It is important to know how to “talk the talk” when it comes to propane vehicles and infrastructure. Becoming familiar with the terms below will help you better understand these vehicles and the associated fueling infrastructure so you can ask the right questions and make informed decisions.
Propane is a clean-burning, domestically produced alternative fuel that can power light-, medium-, and heavy-duty vehicles. The fuel is a colorless, odorless liquid that is stored under pressure. An odorant, ethyl mercaptan, is added to the fuel for leak detection. Propane is also known as liquefied petroleum gas or liquefied propane gas (LPG), or propane autogas. In the United States, these terms are used interchangeably.
Propane vehicles work much like spark-ignited gasoline vehicles. The fuel is stored as a liquid in a relatively low-pressure tank (about 150 pounds per square inch). There are two types of propane fuel systems:
- Vapor-Injected Systems: Liquid propane travels along a fuel line into the engine compartment. The supply of propane to the engine is controlled by a regulator or vaporizer, which converts the liquid propane to a vapor. The vapor is then fed to a mixer located near the intake manifold where it is metered and mixed with filtered air before being drawn into the combustion chamber and burned to produce power, similar to gasoline. An example is the Alliance AutoGas Prins bi-fuel system.
- Liquid Propane Injection Systems: Propane is not vaporized. Instead, it is injected into the combustion chamber in liquid form. Examples are the CleanFUEL USA and Roush CleanTech technologies.
Propane vehicles are available in the following configurations:
- Dedicated Vehicle: These vehicles are designed to run on only propane and are used in light-, medium-, and heavy-duty applications.
- Bi-Fuel Vehicle: These vehicles are able to run on either propane or gasoline because they have two separate fueling systems. Bi-fuel vehicles include light-duty models and, more recently, medium- and heavy-duty vehicles.
◦ Please note that some agencies may use the term dual-fuel to describe bi-fuel vehicles. However, Clean Cities uses dual-fuel to describe vehicles that have fuel systems that run on alternative fuel and use diesel fuel for ignition assistance. By this definition, there are not currently any dual-fuel propane systems available.
The power, acceleration, and cruising speed of propane vehicles, whether they are dedicated or bi-fuel, are comparable to those of gasoline vehicles.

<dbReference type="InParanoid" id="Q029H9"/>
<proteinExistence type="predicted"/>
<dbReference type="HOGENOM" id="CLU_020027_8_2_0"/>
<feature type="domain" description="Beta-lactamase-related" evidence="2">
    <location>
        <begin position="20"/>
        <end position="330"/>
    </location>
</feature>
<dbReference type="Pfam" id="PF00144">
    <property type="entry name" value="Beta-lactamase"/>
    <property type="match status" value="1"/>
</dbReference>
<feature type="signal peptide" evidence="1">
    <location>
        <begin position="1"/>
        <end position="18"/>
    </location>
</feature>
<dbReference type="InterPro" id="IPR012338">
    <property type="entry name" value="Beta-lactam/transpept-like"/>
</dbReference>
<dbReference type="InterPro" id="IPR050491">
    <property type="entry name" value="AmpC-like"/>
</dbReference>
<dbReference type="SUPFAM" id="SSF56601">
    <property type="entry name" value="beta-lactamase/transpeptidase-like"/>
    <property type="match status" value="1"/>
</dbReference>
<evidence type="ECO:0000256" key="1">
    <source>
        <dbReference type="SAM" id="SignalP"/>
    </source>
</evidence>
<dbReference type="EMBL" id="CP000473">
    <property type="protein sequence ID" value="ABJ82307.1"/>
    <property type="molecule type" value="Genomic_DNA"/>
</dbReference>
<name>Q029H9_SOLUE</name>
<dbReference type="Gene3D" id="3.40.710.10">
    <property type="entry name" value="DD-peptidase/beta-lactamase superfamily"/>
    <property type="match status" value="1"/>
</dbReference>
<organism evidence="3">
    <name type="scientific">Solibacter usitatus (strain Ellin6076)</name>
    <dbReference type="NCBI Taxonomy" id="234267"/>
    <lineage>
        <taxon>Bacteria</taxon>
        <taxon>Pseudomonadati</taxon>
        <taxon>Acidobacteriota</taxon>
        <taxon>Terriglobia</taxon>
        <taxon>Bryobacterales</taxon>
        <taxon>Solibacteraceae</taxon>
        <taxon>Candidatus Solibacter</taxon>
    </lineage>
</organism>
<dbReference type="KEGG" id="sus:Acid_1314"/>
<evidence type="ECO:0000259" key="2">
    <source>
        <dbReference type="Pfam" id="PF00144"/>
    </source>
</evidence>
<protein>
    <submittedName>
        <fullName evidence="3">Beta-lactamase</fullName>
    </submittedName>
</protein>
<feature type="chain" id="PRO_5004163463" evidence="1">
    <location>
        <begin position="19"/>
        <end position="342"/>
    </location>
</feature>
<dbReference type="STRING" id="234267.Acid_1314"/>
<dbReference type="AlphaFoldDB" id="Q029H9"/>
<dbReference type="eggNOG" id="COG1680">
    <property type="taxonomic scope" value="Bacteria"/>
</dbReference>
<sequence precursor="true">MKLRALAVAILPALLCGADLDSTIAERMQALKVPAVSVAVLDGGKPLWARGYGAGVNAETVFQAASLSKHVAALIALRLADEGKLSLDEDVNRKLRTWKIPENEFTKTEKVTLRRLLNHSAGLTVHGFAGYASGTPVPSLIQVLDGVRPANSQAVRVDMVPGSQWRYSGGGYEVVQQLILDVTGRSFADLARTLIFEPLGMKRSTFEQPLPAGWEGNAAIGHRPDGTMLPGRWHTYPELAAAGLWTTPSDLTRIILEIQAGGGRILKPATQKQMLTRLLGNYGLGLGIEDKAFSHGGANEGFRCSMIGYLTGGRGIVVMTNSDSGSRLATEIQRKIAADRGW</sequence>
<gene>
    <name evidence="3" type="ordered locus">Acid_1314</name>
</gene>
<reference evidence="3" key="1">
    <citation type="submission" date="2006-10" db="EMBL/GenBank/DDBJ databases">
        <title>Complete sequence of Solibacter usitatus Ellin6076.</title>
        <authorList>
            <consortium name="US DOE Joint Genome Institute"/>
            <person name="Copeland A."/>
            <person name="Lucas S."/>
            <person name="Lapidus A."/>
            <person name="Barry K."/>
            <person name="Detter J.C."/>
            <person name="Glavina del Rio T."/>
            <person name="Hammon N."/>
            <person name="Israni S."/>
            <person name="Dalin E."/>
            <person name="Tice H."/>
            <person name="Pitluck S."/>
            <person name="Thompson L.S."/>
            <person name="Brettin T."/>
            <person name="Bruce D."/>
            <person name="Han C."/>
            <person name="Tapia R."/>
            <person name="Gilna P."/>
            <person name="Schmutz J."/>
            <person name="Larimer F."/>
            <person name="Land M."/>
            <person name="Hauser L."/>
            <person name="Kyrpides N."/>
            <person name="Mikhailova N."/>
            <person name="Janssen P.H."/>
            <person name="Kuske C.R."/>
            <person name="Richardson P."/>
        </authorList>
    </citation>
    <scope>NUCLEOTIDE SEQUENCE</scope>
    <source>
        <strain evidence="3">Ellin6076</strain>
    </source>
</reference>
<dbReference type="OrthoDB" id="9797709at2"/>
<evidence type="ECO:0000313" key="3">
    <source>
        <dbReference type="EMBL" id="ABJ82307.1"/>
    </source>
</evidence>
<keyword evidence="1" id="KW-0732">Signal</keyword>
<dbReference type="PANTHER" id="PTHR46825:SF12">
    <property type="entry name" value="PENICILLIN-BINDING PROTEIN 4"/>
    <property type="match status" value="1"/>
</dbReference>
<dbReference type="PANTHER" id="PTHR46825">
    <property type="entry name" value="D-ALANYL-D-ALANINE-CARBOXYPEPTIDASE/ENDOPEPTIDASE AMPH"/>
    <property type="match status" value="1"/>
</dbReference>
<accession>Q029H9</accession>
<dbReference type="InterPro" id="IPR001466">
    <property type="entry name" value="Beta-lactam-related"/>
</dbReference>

FUELING INFRASTRUCTURE COMPONENTS
Propane fueling infrastructure is very similar to gasoline equipment, including:
Storage Tank: Propane is brought to the station via a transport truck and put into on-site storage—traditionally an aboveground storage tank on a concrete pad.
- Pump and Fuel Dispenser: The main difference between a propane fueling dispenser and a gasoline dispenser is that propane is delivered to the vehicle under pressure so it remains a liquid. When the vehicle tank is full, the dispenser stops automatically just like a gasoline dispenser.
- Credit Card Reader: A card reader is necessary for a public station accepting payment. Note that federal regulations require a “competent attendant” to fuel propane vehicles, so drivers may need to be trained before they can use an unmanned pump (Title 29 of the Code of Federal Regulations, section 1910.110; National Fire Protection Association (NFPA) 58 and 54).
Fueling stations may fall into one of the following categories:
- Skid-Mounted: The storage tank, dispenser, pump, and any additional piping or controls are mounted to a portable concrete or steel frame that can be installed easily, removed, or relocated. Skid-mounted systems tend to be more affordable than stationary equipment.
- Stationary: In a stationary system, the storage tank may be underground, and the station may include additional features not available on a skid-mounted system, including spill-proof pumps and additional metering capabilities.
Federal Tax Credit Update
On December 31, 2013, a number of federal tax incentives expired, including:
- Alternative Fuel Infrastructure Tax Credit
- Alternative Fuel Excise Tax Credit
- Alternative Fuel Mixture Excise Tax Credit
- Biodiesel Income Tax Credit
- Biodiesel Mixture Excise Tax Credit
- Second Generation Biofuel Producer Tax Credits
- Second Generation Plant Depreciation Deduction Allowance
While tax incentives have been extended retroactively after their expiration date in the past, Congress has not passed legislation to do so.
Full descriptions of these incentives can be found on the AFDC Federal Laws and Incentives page. The descriptions will remain posted there until the federal tax filing deadline.